Historical Chinese phonology as a meeting ground for the Indian, the Chinese, and the Western linguistic tradition

Lei Zhu
Shanghai International Studies University

The speech sound, being the most important medium between our physical body and linguistic mind, is one of human beings’ oldest objects of study. In different cultures, it has been understood in different ways, depending on the role it plays in social life (e.g. in religious activities), the technologies available, the dominant philosophy, and various other factors. If we take the position that each writing system is a preliminary analysis of the speech sound, even more varieties may be considered.

The above having been said, one might assume that the Chinese, with a long history, an autonomous culture, and a unique writing system, must have a rather independent tradition in the study of the speech sound. Indeed, this is the belief of many Chinese scholars as well, to whom the fact that speech sound study (yinyunxue 音韻學, literally “pronunciation and rhyme study”) makes one of the three branches of the “basic learning” (xiaoxue 小學, somewhat similar to the Western trivium) in traditional Chinese scholarship and played a leading part in its culmination during the Qing Dynasty (1616-1911, the last Chinese dynasty) is enough to support the view.

In this post, I will show that the above view is at least partly wrong. At the heart of the speech-sound branch of the “basic learning,” a tension between the Chinese and the Indian approach has existed since the 2nd century A.D. Moreover, as the branch started to be modernised at the beginning of the 20th century, since which time it has been customarily called “historical Chinese phonology” (hanyu lishi yinyunxue 漢語歷史音韻學), the tension has been further complicated by the introduction of the Western approach. Throughout the process, the Chinese approach has never been really dominant, but it has never been dispensable, either. This poses a problem for those who argue for the independence of traditional Chinese scholarship, because “speech sound study” is regarded as a core component of the scholarship (in much the same way as philology is the basis for classical studies). On the other hand, this is also problematic for the modern linguists, who often feel that the modernisation of historical Chinese phonology is not enough.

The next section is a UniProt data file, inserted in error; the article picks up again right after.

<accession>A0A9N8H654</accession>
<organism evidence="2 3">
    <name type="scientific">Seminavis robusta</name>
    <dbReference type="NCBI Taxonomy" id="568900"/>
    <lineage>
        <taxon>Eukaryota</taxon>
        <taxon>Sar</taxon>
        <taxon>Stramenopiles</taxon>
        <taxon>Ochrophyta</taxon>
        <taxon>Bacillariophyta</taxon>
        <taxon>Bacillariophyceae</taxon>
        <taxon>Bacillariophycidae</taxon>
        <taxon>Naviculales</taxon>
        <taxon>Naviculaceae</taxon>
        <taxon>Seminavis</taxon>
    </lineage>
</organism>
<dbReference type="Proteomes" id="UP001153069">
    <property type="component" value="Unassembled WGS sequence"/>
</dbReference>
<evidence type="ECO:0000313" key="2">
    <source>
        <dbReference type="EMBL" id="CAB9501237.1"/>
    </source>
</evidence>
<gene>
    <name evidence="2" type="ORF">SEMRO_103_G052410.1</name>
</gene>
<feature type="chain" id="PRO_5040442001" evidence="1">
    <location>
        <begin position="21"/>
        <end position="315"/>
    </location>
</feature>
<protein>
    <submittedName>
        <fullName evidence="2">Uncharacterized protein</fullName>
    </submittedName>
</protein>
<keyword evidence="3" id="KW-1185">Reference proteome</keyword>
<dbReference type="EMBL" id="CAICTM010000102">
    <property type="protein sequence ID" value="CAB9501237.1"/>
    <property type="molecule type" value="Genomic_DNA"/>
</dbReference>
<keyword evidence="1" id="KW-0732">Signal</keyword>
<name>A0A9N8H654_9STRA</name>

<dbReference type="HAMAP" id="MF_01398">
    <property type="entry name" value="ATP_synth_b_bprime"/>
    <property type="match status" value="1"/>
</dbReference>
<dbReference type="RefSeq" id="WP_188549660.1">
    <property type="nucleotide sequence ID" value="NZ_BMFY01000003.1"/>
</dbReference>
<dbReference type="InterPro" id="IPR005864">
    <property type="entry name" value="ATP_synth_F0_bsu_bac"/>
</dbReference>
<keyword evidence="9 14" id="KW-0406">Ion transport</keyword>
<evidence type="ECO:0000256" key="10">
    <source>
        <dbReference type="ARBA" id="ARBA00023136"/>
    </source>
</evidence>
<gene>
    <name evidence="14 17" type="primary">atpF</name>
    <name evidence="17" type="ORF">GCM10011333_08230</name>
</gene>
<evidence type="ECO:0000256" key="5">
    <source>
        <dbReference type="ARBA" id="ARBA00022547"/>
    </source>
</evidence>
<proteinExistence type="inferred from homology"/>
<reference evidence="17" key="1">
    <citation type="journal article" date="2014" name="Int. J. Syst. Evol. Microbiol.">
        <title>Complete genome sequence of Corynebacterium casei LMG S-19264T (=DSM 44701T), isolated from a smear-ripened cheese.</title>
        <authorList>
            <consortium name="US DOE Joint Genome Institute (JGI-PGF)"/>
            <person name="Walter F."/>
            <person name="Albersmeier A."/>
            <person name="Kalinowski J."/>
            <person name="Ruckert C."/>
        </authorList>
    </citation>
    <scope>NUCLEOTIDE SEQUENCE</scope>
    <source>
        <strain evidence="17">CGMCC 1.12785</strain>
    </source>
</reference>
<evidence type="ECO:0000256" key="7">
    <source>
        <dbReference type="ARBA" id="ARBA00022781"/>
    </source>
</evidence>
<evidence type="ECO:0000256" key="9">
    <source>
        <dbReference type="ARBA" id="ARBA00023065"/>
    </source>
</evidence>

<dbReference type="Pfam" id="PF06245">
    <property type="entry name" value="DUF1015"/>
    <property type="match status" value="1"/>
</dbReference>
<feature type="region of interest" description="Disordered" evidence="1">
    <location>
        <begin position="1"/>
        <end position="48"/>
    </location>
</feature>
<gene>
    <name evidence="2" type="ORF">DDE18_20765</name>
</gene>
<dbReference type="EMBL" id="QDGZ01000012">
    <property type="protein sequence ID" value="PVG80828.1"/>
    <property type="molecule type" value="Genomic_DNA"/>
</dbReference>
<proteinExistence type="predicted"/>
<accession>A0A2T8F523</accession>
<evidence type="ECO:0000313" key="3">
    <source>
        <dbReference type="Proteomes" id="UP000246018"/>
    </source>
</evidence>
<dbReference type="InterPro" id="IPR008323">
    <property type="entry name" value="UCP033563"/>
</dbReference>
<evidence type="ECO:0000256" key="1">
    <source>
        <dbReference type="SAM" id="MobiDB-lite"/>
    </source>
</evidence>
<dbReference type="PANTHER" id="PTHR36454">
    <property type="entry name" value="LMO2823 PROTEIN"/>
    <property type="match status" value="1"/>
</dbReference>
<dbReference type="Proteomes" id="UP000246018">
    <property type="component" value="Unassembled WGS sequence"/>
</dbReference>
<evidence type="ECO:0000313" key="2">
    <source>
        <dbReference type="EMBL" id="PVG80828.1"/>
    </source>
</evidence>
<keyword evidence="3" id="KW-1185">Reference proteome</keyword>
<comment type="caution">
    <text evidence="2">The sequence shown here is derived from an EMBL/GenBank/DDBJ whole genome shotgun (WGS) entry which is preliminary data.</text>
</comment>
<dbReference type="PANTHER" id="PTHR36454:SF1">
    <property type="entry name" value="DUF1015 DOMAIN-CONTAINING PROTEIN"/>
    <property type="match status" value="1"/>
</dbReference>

1. The Chinese approach

The earliest systematic studies of the Chinese speech sound, according to historical records, are the Sound Categories (Sheng Lei 聲類) by Li Deng 李登 of the Three Kingdoms Period (220-280), and the Book of Rhymes (Yun Ji 韻集) by Lü Jing 呂靜 of the Western Jin Dynasty (266-316). However, these books were lost long ago, and all we know about them today is that they grouped Chinese characters into five sound categories, using the “five sounds” (wuyin 五音, i.e. gong 宮, shang 商, jue 角, zhi 徵, and yu 羽) from ancient music theory as their standard of reference. As an idea deeply rooted in the traditional Chinese philosophy about the “five elements” (wuxing 五行, i.e. “wood” mu 木, “fire” huo 火, “earth” tu 土, “metal” jin 金, and “water” shui 水), the “five sounds” is applicable to all the sounds in the world. Today, there are still stories of doctors who can judge the state of a patient by listening to him/her speaking so as to tell what element he/she lacks. But as far as the systematic application of this (and only this) philosophy to the Chinese speech sound is concerned, the above mentioned works seem to be the end. For at round their time, Indian linguistics started to be introduced into China with the entry of Buddhism. After that, although the influence of traditional Chinese philosophy was still there, and the terms it provided remained in use for a long time (some even till this day), the framework for the study of the Chinese speech sound became basically Indian.

Of course, the Chinese approach to the study of the speech sound did not really die. For the dominance of the Chinese writing system meant that a pre-theoretic Chinese linguistic thinking was always available – as a help as well as a constraint. At least on the surface, everything had to appear in the form of characters. Moreover, the study of the Chinese sound was always centred around character pronunciation: except for tones, features above the syllable received little attention.